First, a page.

What’s wrong with Customer Surveys?
On the surface surveying your guitar students would seem like a logical strategy. After all you want to know what your students like and don’t like so you can design your guitar course to fit their needs right? Well here is why I am not a fan of customer surveys and I would encourage you not to conduct them.
“If I had asked people what they wanted, they would have said faster horses.” – Henry Ford
Many of today’s most famous products and successful companies would not exist if they were based on customer surveys. Entrepreneurs like Steve Jobs and Henry Ford are famous for their disapproval of customer surveys. There is also plenty of research to back up the ineffectiveness not to mention the wasted resources and even disastrous errors in judgement from conducting customer surveys.
The Toyota Way
I take more the Japanese approach which is to observe customer behaviour rather than asking for their opinion. Toyota in the 1950’s launched their first car into the US market without doing their research and it was a complete failure. So much so that Toyota completely pulled out of the US car market to rethink their plan. What Toyota did was study the behaviour of US car owners. For example they would watch US drivers struggle to park their cadillac sized cars and knew that smaller cars were the way to go. South Korea have followed the Japanese model and now companies like Samsung send people to live in foreign countries. They don’t just live but must integrate to fully understand the people and how they think, feel and act often staying for years.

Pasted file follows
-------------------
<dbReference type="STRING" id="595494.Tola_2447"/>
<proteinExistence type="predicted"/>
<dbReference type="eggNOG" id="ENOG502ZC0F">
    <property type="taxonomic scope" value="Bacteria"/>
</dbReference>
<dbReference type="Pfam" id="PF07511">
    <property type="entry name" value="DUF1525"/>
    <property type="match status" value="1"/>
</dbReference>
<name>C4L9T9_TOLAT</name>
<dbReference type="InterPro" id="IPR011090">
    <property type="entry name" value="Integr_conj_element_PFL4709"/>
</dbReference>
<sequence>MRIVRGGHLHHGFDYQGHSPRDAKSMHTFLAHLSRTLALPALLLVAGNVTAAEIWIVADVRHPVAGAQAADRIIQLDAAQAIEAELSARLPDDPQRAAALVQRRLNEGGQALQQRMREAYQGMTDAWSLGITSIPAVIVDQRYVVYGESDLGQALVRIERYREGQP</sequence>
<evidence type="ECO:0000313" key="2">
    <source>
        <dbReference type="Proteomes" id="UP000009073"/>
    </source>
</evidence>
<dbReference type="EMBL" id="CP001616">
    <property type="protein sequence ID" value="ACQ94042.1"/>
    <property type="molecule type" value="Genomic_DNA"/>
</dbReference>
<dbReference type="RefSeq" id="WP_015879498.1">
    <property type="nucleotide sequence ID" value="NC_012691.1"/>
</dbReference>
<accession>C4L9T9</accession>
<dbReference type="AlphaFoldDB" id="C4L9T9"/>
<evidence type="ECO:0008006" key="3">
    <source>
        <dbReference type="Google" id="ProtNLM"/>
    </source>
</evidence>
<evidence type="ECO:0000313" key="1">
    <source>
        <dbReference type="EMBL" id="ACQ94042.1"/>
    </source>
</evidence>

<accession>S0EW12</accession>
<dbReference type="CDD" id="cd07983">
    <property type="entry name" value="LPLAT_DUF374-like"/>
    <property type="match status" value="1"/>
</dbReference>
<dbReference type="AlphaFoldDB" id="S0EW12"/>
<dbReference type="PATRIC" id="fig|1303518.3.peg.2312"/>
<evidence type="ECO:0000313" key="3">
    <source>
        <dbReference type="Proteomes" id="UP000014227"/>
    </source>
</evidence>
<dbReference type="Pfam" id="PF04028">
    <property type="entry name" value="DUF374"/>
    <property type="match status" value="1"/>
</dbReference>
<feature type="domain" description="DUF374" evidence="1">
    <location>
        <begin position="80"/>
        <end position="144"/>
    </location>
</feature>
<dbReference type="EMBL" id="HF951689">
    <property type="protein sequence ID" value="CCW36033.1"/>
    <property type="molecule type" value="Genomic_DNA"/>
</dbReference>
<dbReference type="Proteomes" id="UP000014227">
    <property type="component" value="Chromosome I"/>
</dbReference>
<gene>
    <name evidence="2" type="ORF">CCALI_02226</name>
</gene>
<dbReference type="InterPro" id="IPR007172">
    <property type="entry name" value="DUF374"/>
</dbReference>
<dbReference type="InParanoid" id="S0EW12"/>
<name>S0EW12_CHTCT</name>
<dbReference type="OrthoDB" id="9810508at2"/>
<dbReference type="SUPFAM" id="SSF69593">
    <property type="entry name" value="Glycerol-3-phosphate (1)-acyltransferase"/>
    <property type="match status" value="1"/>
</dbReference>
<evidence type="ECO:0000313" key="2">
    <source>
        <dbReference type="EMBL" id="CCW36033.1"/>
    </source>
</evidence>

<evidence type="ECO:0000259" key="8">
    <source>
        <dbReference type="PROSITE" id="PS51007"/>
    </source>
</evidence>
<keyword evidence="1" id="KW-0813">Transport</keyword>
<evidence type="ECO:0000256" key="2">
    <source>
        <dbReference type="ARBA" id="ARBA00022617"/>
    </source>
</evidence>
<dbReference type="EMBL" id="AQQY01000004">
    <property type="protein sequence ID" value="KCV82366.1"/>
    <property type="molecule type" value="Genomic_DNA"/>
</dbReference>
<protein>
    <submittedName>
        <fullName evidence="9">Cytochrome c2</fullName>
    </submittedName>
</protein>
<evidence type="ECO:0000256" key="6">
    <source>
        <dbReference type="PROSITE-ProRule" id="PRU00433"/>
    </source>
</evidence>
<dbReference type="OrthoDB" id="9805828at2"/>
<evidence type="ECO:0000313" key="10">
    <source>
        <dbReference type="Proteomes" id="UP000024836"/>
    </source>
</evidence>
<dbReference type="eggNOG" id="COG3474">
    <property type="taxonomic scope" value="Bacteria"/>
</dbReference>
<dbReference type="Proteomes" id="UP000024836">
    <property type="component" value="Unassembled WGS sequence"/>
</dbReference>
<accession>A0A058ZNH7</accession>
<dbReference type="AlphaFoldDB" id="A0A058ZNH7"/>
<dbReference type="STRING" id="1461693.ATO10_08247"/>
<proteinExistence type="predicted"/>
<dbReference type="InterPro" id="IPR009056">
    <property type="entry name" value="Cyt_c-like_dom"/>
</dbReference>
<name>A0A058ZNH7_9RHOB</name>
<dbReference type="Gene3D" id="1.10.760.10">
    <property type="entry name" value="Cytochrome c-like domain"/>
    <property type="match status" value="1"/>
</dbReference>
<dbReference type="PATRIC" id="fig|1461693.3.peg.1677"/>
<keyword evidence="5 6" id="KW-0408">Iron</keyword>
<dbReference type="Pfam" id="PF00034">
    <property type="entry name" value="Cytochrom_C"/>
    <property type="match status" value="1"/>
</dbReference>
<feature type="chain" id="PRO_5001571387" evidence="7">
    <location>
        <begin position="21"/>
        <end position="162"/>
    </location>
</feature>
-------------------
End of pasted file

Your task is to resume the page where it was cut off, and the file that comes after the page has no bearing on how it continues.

McDonalds and Coke
Surveys are almost always loaded questions and even if they are not, what people say they want is not always what they do. For example McDonalds surveyed customers about food preferences asking if they wanted healthy choices with an overwhelming yes. Who wouldn’t want healthy choices? The reality is while the majority said yes to healthy choices the same majority choose the unhealthy choices when they are standing at the counter. This has proven a very costly mistake for McDonalds with 700 stores now closing and currently in deep trouble I would guess there is a connection here. Another classic example is Coke. The Coke/Pepsi challenge showed that 70% of people in a taste test preferred Pepsi so Coke created New Coke to match the Pepsi taste. The result was a disaster and almost sent Coke bankrupt. They quickly reversed their decision and went back to classic Coke and saved the company.[thrive_leads id=’1902′]
My hotel experience
I recently stayed in a hotel where the sink was blocked, the Internet wasn’t working plus a few other minor problems. A survey or feedback form could in this case, reveal these problems but so can a staff member going through the experience of a hotel guest. Put yourself in the shoes of a guitar student walking through each and every step to see how they see the experience of learning. Remember, most are beginners coming into an unfamiliar environment. How do they feel? What do they see? Try asking a friend to walk through the process giving you honest feedback each step of the way.
The lesson here is simple. Put yourself in their shoes and judge people by their actions not their words.